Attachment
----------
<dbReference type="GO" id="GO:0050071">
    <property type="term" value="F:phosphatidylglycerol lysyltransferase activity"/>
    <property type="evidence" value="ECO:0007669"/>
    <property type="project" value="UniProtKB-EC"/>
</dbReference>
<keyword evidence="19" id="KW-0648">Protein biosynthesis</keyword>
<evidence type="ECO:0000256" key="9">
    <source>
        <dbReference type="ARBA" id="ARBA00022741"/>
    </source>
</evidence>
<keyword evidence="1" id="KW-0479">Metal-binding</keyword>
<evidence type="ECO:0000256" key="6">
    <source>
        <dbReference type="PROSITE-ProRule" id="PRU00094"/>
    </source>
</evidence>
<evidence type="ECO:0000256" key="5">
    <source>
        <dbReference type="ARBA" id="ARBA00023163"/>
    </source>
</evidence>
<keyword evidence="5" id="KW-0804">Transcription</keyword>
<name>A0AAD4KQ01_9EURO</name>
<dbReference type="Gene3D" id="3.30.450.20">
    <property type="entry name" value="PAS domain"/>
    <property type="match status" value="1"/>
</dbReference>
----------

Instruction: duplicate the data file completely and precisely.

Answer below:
<dbReference type="GO" id="GO:0050071">
    <property type="term" value="F:phosphatidylglycerol lysyltransferase activity"/>
    <property type="evidence" value="ECO:0007669"/>
    <property type="project" value="UniProtKB-EC"/>
</dbReference>
<keyword evidence="19" id="KW-0648">Protein biosynthesis</keyword>
<evidence type="ECO:0000256" key="9">
    <source>
        <dbReference type="ARBA" id="ARBA00022741"/>
    </source>
</evidence>
<keyword evidence="1" id="KW-0479">Metal-binding</keyword>
<evidence type="ECO:0000256" key="6">
    <source>
        <dbReference type="PROSITE-ProRule" id="PRU00094"/>
    </source>
</evidence>
<evidence type="ECO:0000256" key="5">
    <source>
        <dbReference type="ARBA" id="ARBA00023163"/>
    </source>
</evidence>
<keyword evidence="5" id="KW-0804">Transcription</keyword>
<name>A0AAD4KQ01_9EURO</name>
<dbReference type="Gene3D" id="3.30.450.20">
    <property type="entry name" value="PAS domain"/>
    <property type="match status" value="1"/>
</dbReference>